Study finds that teen marijuana use is not linked to issues of mental health

marijuana plants

According to a new study, chronic use of marijuana by teenage boys did not appear to be linked to mental physical health issues like depression, asthma, or psychotic symptoms in later stages of life.  However, the study that is published by the American Physiological Association did not examine teenage girls.

Researchers from Rutgers University and University of Pittsburgh Medical Center compiled the data by tracking some 408 male candidates from adolescent ages to the mid 30s. The study participants were segregated into 4 groups based on the level of marijuana use as reported by them and defined as low  or non users, early and chronic users, participants who smoked only during their adolescent ages, and those who started using marijuana only late into their teen ages and continued doing so through adulthood.  Higher use of marijuana was reported by early chronic users with the consumption increasing through teens to peak at over 200 days in an year on average when they reached the age of 22 years.

The study was part of the Pittsburg Youth Study that tracked 14 year old male students in public schools of Pittsburgh during late 1980s, says a news release.  Participants were surveyed every year or once every six months and follow up surveys were conducted in 2009-2010 when the participants had reached 36 years of age.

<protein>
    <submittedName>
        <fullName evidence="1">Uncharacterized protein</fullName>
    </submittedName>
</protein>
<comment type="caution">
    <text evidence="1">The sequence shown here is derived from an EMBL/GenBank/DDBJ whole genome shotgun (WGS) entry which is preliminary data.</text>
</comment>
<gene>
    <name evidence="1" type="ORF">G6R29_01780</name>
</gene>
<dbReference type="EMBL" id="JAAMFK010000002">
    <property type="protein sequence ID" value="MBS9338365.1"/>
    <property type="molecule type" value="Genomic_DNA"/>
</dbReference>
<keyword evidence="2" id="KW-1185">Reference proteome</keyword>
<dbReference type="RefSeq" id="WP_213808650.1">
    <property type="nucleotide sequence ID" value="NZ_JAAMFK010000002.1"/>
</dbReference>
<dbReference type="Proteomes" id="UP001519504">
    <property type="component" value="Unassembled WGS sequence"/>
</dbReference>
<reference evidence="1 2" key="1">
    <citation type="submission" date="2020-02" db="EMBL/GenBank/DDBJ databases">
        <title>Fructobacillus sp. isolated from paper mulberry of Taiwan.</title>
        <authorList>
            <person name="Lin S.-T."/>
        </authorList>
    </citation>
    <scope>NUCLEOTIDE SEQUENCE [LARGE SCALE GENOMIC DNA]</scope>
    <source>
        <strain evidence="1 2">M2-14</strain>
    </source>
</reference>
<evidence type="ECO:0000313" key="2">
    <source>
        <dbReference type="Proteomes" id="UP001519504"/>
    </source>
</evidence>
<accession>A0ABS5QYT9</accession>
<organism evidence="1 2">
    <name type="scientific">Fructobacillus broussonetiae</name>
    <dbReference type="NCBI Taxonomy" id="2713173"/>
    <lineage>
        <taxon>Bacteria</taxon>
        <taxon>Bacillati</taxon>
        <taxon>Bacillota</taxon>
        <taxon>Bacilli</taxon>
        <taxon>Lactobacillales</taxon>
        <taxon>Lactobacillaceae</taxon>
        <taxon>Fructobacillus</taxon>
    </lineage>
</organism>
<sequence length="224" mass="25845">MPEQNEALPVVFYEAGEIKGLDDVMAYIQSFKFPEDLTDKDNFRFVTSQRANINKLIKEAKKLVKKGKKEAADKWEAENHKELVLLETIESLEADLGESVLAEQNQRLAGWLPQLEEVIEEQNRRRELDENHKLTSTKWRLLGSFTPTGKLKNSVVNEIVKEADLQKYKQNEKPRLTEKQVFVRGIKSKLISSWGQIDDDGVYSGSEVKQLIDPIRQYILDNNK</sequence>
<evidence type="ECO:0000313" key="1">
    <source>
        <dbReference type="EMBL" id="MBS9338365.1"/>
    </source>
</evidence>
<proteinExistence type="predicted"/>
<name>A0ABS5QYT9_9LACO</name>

Relying on the results from prior studies, the study authors expected a link between marijuana use by teens and development of cancer, psychotic symptoms, respiratory problems or asthma in the later stages of their lives.  However, the researchers did not find any such link.

Jordan Bechtold, the lead researcher also stated that what was indeed observed from the study was a bit surprising.  The study could not find any difference in any of physical or mental health outcomes that were measured irrespective of the frequency or quantum of marijuana used during the adolescent days.

Further the researchers found no link between anxiety, lifetime depression, headaches, high blood pressure, or allergies and marijuana use during teen days. The team also factored in other attributes like cigarette smoking, use of illicit drugs and access to health insurance, as influencers.

The purpose of the research was to provide helpful information on legalization of marijuana, but it turned out to be pretty complicate and this singular study cannot be taken in isolation- says Bechtold.